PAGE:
What's so Holy about the Holi-days?
In line with the Jewish calendar, the High Holy Days are upon us this autumn. But as Gentiles, why would we be interested in these events? We know that Jesus participated in the Feasts and culture of the day, but then, He was Jewish. Do the times and seasons set up by God way back in Moses’ days have an impact on us as Believers today? Here are a few thoughts to think about:
Otherwise known as the Feast of Trumpets, it was simply to be a holy day celebrated by the blowing of the trumpet/shofar. Today it is acknowledged with several different shofar blasts, and marks the beginning of the ‘10 Days of Awe’ - a solemn time of soul searching in preparation for Yom Kippur. During this time, God’s forgiveness is sought and His judgment is feared. One considers their ’sins’ before God and enters into a time of repentance, seeking forgiveness from God and from those you may have hurt. It is also a time of restitution.
As modern day believers, the sound of the trumpet blast is also very significant to us. It is mentioned several times in New Testament writings, not the least of which being the signalling of the end of an age, and the beginning of a new season when at ‘the last trumpet’ we shall all be changed! (1Cor 15:51-53)
Yom Kippur - Day of AtonementLeviticus 23:26-32
The holiest day of the Biblical year. The only day the High Priest was permitted to enter the Holy of Holies, to approach the Lord where He resided over the mercy seat. First the Priest had to go through a series of sacrifices to atone for not only his own sin, but the sins of all the people. After this, the ‘scape-goat’ was released into the desert to carry away the sins of the people . Then, and only then could the Priest dare to approach the most holy of places and sprinkle the blood from the sacrifices onto the Ark of the Covenant.
We know, according to God’s Word, that the blood of bulls and goats did not provide full and permanent forgiveness. Each year the Priest had to go through the rituals, each year new animals had to be sacrificed, and each year a new goat wandered off into the wilderness. Through Jesus life, death and resurrection, God provided a ‘once and for all’ solution to sin: He was the sacrifice, He used His blood, and He took on our sin on our behalf.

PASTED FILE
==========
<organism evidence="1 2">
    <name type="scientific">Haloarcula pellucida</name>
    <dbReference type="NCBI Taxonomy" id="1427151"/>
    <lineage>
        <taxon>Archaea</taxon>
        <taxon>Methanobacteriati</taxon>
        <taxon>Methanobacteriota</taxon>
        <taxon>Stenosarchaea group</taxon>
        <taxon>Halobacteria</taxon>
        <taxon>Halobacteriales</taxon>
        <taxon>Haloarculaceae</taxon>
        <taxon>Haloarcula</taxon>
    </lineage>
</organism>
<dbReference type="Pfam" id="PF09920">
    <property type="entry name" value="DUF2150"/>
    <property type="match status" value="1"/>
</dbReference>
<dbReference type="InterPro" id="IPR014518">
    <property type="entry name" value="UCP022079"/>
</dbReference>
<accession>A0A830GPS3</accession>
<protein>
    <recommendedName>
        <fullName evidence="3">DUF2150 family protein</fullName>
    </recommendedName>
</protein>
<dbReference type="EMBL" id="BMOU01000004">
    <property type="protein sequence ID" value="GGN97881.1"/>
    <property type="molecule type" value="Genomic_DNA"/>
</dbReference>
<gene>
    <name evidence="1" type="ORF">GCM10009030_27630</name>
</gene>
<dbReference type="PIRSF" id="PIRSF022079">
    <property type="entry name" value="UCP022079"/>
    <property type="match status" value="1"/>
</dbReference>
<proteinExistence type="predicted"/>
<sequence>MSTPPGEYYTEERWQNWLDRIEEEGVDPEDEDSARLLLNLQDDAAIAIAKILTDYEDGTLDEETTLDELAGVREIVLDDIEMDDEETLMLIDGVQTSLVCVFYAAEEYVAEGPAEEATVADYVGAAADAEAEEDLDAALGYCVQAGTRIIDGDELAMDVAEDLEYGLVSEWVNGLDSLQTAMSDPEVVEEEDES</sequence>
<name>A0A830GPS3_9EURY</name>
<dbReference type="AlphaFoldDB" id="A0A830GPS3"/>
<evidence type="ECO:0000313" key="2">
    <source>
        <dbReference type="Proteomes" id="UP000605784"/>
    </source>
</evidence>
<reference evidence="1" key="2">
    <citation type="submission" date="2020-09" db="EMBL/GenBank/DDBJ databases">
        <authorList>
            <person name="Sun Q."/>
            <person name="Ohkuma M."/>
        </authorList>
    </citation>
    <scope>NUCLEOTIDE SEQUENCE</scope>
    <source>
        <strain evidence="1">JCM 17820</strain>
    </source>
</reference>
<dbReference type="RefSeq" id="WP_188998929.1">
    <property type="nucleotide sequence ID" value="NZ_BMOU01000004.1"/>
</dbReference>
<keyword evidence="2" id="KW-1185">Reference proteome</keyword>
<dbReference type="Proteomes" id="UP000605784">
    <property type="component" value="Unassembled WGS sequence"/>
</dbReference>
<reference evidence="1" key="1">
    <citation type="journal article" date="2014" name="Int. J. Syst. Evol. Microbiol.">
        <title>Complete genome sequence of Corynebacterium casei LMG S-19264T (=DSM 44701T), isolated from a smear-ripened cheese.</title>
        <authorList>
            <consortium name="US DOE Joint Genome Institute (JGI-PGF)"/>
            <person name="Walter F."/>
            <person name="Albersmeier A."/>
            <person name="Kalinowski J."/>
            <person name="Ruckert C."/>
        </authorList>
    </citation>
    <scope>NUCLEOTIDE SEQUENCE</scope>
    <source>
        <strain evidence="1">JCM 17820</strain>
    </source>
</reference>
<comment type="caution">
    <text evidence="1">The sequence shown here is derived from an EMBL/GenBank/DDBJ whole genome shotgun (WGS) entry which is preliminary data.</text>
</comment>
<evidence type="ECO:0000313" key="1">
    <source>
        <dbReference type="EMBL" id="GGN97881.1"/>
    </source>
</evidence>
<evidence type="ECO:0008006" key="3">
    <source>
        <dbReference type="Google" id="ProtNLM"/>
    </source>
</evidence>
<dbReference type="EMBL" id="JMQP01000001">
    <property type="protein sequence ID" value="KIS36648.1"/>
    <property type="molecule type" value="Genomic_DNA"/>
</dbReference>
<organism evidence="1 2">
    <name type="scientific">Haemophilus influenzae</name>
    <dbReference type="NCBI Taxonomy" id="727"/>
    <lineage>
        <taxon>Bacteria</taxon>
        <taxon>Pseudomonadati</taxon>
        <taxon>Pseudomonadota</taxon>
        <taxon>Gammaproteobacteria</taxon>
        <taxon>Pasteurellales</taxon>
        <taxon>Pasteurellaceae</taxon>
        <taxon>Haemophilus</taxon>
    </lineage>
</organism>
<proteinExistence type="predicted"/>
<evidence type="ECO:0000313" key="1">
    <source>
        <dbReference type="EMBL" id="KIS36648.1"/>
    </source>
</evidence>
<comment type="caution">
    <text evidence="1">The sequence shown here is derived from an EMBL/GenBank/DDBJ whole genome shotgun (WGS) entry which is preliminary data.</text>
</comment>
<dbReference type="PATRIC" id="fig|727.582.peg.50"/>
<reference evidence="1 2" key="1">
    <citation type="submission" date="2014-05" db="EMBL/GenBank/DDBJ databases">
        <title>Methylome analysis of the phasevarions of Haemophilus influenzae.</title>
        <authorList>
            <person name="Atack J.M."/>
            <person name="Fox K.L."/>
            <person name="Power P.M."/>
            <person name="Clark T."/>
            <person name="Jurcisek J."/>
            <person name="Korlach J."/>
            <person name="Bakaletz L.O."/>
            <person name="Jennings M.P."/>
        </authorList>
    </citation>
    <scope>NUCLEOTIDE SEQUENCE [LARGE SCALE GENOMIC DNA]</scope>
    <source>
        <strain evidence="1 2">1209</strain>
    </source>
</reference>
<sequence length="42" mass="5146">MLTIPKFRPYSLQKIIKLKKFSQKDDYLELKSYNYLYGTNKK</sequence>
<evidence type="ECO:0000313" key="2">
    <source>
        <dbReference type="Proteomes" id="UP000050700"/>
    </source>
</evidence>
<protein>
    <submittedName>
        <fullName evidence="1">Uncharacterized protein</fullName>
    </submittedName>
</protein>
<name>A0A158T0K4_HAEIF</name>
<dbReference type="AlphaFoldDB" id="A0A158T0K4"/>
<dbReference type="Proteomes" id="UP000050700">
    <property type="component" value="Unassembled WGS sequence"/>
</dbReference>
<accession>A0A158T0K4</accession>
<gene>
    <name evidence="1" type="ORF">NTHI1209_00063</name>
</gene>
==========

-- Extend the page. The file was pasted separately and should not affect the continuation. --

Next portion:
Not long after this, the temple was destroyed for the last time. Since then there has been no provision for the sacrificial system to be reinstituted. Today the Jewish people try to gain absolution through prayer and good deeds and spend the Day of Atonement in prayer and fasting, hoping that their names be inscribed in the Book of Life for another year.
Sukot - Feast of TabernaclesLeviticus 23:33-44This is the most joyful of all celebrations - God actually commanded the people to rejoice! It celebrated the final harvest of the year and served as a reminder of how the Israelites lived when they came out of Egypt. Temporary ‘dwellings’ are constructed with 3 walls and a leafy roof so you can see the stars. Then the structure is decorated with harvest fruits, scriptures, garlands, and pictures. In Yeshua’s day, this time was simply referred to as ‘The Feast’, and incorporated special ceremonies with water, adding great significance to Jesus’ words when he proclaimed His offer of Living Water!
Today, families spend as much time as possible in their booths, eating and even sleeping in them, being reminded of God’s provision and how His presence was always with them in the wilderness through the cloud and pillar of fire. As believers we are also reminded of God’s eternal commitment to us, to tabernacle with us, to provide for us, to leave or forsake us!